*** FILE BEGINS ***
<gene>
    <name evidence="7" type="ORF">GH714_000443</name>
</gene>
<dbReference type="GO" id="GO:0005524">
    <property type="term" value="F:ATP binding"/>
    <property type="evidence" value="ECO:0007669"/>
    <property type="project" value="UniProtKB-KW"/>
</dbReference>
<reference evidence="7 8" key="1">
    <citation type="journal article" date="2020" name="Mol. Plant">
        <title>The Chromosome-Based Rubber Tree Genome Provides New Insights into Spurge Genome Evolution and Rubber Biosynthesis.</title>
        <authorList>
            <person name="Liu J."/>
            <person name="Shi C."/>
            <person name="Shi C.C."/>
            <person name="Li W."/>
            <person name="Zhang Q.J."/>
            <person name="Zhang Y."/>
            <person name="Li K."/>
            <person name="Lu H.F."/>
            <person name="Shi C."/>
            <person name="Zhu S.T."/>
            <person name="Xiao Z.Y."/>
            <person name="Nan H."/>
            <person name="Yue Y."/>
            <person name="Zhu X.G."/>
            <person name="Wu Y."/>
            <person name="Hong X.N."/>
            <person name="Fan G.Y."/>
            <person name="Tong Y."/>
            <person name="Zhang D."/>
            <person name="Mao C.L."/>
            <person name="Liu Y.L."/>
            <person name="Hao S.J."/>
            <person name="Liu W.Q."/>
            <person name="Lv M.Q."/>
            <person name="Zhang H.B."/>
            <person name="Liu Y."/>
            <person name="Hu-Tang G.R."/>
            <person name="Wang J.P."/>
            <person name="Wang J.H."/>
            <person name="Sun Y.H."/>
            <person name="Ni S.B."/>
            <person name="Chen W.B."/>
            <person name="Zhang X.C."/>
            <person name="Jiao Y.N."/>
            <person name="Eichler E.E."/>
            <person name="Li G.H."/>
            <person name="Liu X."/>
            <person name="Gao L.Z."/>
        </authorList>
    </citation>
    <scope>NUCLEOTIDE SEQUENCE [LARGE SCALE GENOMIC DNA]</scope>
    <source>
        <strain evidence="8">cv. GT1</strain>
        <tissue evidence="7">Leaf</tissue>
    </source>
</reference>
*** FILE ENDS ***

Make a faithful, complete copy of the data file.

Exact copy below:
<gene>
    <name evidence="7" type="ORF">GH714_000443</name>
</gene>
<dbReference type="GO" id="GO:0005524">
    <property type="term" value="F:ATP binding"/>
    <property type="evidence" value="ECO:0007669"/>
    <property type="project" value="UniProtKB-KW"/>
</dbReference>
<reference evidence="7 8" key="1">
    <citation type="journal article" date="2020" name="Mol. Plant">
        <title>The Chromosome-Based Rubber Tree Genome Provides New Insights into Spurge Genome Evolution and Rubber Biosynthesis.</title>
        <authorList>
            <person name="Liu J."/>
            <person name="Shi C."/>
            <person name="Shi C.C."/>
            <person name="Li W."/>
            <person name="Zhang Q.J."/>
            <person name="Zhang Y."/>
            <person name="Li K."/>
            <person name="Lu H.F."/>
            <person name="Shi C."/>
            <person name="Zhu S.T."/>
            <person name="Xiao Z.Y."/>
            <person name="Nan H."/>
            <person name="Yue Y."/>
            <person name="Zhu X.G."/>
            <person name="Wu Y."/>
            <person name="Hong X.N."/>
            <person name="Fan G.Y."/>
            <person name="Tong Y."/>
            <person name="Zhang D."/>
            <person name="Mao C.L."/>
            <person name="Liu Y.L."/>
            <person name="Hao S.J."/>
            <person name="Liu W.Q."/>
            <person name="Lv M.Q."/>
            <person name="Zhang H.B."/>
            <person name="Liu Y."/>
            <person name="Hu-Tang G.R."/>
            <person name="Wang J.P."/>
            <person name="Wang J.H."/>
            <person name="Sun Y.H."/>
            <person name="Ni S.B."/>
            <person name="Chen W.B."/>
            <person name="Zhang X.C."/>
            <person name="Jiao Y.N."/>
            <person name="Eichler E.E."/>
            <person name="Li G.H."/>
            <person name="Liu X."/>
            <person name="Gao L.Z."/>
        </authorList>
    </citation>
    <scope>NUCLEOTIDE SEQUENCE [LARGE SCALE GENOMIC DNA]</scope>
    <source>
        <strain evidence="8">cv. GT1</strain>
        <tissue evidence="7">Leaf</tissue>
    </source>
</reference>